The actual implementation of the webhook, and the configuration of the CI behaviour, are something you need to set up yourself. Technically this module will make it possible to perform a deploy to a separate production environment etc. when – and only when – there's new content to deploy. As it stands this module is rather bare-bones, so if you have any additional ideas or suggestions for Thomas, feel free to post them at the CI Trigger support forum thread.
Big thanks to Thomas for sharing this module with us – a very nice addition indeed, and we can see a lot of potential in it particularly for slightly more advanced development and/or hosting setups!
New module: Unique Image Variations by Robin Sallis
Unique Image Variations isn't strictly speaking a "new" module, as it has in fact been around since December 2017. That being said, it hasn't been getting much coverage, yet it does a great job at what it was designed to do: making sure that any image sizer setting changes, settings provide to a
size() method via the API, or image-specific changes always end up in the name of the generated image variation file.
By default, ProcessWire stores some of those settings in the filename, but omits others that are considered less critical. What Unique Image Variations does is that it adds all those missing variables to the filename as well, which in turn allows us to regenerate variations when said variables change.
In order to avoid making filenames massively verbose, various settings are added as a kind of a shorthand string to the filename. For an example a filename such as
frog.400x400-u0i1s1q90f1t420l710z0.jpg can be decoded as ...
- upscaling: false
- interlace: true
- sharpening: soft
- quality: 90
- use focus: true
- focus position top: 420
- focus position left: 710
- zoom: 0
Note that if you enable this module on an existing site, this will result in all variations being recreated when they are next requested, which can cause a lot of stress on the server. If you have a very image-heavy website, this is definitely something to keep in mind. For new sites there's of course no such issue.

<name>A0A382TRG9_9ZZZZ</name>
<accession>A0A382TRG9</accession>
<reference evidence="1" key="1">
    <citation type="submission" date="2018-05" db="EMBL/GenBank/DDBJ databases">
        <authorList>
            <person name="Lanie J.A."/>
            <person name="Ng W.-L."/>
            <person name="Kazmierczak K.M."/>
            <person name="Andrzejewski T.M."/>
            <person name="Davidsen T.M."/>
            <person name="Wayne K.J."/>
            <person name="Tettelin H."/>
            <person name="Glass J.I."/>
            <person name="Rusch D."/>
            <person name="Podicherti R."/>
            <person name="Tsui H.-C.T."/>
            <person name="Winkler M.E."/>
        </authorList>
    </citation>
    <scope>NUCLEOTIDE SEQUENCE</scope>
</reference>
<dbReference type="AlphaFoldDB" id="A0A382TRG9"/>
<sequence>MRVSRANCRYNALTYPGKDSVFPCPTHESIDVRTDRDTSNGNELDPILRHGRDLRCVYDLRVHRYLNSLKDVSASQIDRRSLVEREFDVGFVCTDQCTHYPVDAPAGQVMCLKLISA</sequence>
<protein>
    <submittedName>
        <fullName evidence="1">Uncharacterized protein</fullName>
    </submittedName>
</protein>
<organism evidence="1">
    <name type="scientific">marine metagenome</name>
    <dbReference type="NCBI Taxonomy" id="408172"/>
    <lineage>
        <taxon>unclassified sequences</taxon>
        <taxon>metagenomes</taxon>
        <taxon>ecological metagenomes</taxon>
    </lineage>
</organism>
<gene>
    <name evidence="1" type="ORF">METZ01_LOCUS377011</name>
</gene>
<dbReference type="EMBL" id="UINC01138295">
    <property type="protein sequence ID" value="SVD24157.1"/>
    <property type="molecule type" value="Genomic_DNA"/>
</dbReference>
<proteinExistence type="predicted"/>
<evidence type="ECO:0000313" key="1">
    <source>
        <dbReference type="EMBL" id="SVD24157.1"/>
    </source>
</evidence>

If you'd like to give this module a try, you can clone or download it from the Unique Image Variations GitHub repository, or install it directly via the built-in module installer in ProcessWire. If you have any questions or requests regarding this module, feel free to post them at the Unique Image Variations support forum thread.
Thanks to Robin for sharing this module with us!
Site of the week: Versatile Words
Our latest site of the week belongs to a company called Versatile Words. They specialize in all sorts of content production, and more specifically copywriting: authoring new content for the web or magazines, editing and polishing existing content, content-related coaching, and brand collaboration and information design.
The website of Versatile Words was designed by Nonfiction and developed by Process Interactive, and features an interesting design, where words are in the front and center. The copy of the site is capturing, typography well-thought-out, and non-textual content limited to the bare minimum. Overall this site reflects the company it was built for, and considering how well it works tech-wise as well, there are indeed very few reasons not to like it.
Big thanks to the folks at Nonfiction and Process Interactive for sharing this site with us, and congratulations to Versatile Words for their new, ProcessWire powered website!
Stay tuned for our next issue
That's it for the 251st issue of ProcessWire Weekly. We'll be back with more news, updates, and content Saturday, 9th of March. As always, ProcessWire newsletter subscribers will get our updates a few days later.
Thanks for staying with us, once again. Hope you've had a great and productive week, and don't forget to check out the ProcessWire forums for more interesting topics. Until next week, happy hacking with ProcessWire!